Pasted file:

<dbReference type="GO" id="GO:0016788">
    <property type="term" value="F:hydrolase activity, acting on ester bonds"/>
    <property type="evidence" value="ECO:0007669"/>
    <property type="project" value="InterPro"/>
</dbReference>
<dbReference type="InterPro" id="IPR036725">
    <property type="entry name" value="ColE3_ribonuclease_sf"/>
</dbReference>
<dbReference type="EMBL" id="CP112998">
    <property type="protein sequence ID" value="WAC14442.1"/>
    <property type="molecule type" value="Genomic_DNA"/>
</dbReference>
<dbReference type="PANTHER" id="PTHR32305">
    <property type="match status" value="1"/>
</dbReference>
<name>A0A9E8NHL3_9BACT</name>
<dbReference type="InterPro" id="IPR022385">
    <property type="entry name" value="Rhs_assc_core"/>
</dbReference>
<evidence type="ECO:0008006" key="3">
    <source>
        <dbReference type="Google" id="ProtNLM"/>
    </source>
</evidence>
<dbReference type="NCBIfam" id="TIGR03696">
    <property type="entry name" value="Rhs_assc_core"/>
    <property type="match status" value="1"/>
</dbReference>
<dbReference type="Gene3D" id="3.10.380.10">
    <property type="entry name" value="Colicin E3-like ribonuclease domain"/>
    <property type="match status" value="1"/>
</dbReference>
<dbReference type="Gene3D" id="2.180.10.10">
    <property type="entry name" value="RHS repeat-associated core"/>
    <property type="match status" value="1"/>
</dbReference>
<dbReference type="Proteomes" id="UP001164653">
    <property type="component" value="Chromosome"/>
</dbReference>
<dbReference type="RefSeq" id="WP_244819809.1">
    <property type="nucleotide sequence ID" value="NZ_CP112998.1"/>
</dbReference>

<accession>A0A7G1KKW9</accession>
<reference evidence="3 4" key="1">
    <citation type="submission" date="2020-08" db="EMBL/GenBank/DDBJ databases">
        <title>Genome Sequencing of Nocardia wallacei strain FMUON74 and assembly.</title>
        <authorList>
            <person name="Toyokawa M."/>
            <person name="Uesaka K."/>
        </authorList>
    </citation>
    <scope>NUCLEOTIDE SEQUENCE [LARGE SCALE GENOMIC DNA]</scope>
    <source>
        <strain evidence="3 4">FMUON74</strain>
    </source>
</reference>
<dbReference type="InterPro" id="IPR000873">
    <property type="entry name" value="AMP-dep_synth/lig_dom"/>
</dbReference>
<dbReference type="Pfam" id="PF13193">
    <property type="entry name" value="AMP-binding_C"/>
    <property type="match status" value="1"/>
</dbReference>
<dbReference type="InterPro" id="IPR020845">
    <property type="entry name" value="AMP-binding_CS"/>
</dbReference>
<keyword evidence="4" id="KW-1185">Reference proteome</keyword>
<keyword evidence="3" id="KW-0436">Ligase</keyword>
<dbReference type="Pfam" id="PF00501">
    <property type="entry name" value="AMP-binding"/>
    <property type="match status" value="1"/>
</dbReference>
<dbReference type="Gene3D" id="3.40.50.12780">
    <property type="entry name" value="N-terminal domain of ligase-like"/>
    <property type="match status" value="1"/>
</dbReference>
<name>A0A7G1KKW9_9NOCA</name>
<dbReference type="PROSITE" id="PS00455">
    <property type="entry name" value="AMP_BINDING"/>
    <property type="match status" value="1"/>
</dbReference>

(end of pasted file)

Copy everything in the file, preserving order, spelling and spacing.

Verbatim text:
<dbReference type="GO" id="GO:0016788">
    <property type="term" value="F:hydrolase activity, acting on ester bonds"/>
    <property type="evidence" value="ECO:0007669"/>
    <property type="project" value="InterPro"/>
</dbReference>
<dbReference type="InterPro" id="IPR036725">
    <property type="entry name" value="ColE3_ribonuclease_sf"/>
</dbReference>
<dbReference type="EMBL" id="CP112998">
    <property type="protein sequence ID" value="WAC14442.1"/>
    <property type="molecule type" value="Genomic_DNA"/>
</dbReference>
<dbReference type="PANTHER" id="PTHR32305">
    <property type="match status" value="1"/>
</dbReference>
<name>A0A9E8NHL3_9BACT</name>
<dbReference type="InterPro" id="IPR022385">
    <property type="entry name" value="Rhs_assc_core"/>
</dbReference>
<evidence type="ECO:0008006" key="3">
    <source>
        <dbReference type="Google" id="ProtNLM"/>
    </source>
</evidence>
<dbReference type="NCBIfam" id="TIGR03696">
    <property type="entry name" value="Rhs_assc_core"/>
    <property type="match status" value="1"/>
</dbReference>
<dbReference type="Gene3D" id="3.10.380.10">
    <property type="entry name" value="Colicin E3-like ribonuclease domain"/>
    <property type="match status" value="1"/>
</dbReference>
<dbReference type="Gene3D" id="2.180.10.10">
    <property type="entry name" value="RHS repeat-associated core"/>
    <property type="match status" value="1"/>
</dbReference>
<dbReference type="Proteomes" id="UP001164653">
    <property type="component" value="Chromosome"/>
</dbReference>
<dbReference type="RefSeq" id="WP_244819809.1">
    <property type="nucleotide sequence ID" value="NZ_CP112998.1"/>
</dbReference>

<accession>A0A7G1KKW9</accession>
<reference evidence="3 4" key="1">
    <citation type="submission" date="2020-08" db="EMBL/GenBank/DDBJ databases">
        <title>Genome Sequencing of Nocardia wallacei strain FMUON74 and assembly.</title>
        <authorList>
            <person name="Toyokawa M."/>
            <person name="Uesaka K."/>
        </authorList>
    </citation>
    <scope>NUCLEOTIDE SEQUENCE [LARGE SCALE GENOMIC DNA]</scope>
    <source>
        <strain evidence="3 4">FMUON74</strain>
    </source>
</reference>
<dbReference type="InterPro" id="IPR000873">
    <property type="entry name" value="AMP-dep_synth/lig_dom"/>
</dbReference>
<dbReference type="Pfam" id="PF13193">
    <property type="entry name" value="AMP-binding_C"/>
    <property type="match status" value="1"/>
</dbReference>
<dbReference type="InterPro" id="IPR020845">
    <property type="entry name" value="AMP-binding_CS"/>
</dbReference>
<keyword evidence="4" id="KW-1185">Reference proteome</keyword>
<keyword evidence="3" id="KW-0436">Ligase</keyword>
<dbReference type="Pfam" id="PF00501">
    <property type="entry name" value="AMP-binding"/>
    <property type="match status" value="1"/>
</dbReference>
<dbReference type="Gene3D" id="3.40.50.12780">
    <property type="entry name" value="N-terminal domain of ligase-like"/>
    <property type="match status" value="1"/>
</dbReference>
<name>A0A7G1KKW9_9NOCA</name>
<dbReference type="PROSITE" id="PS00455">
    <property type="entry name" value="AMP_BINDING"/>
    <property type="match status" value="1"/>
</dbReference>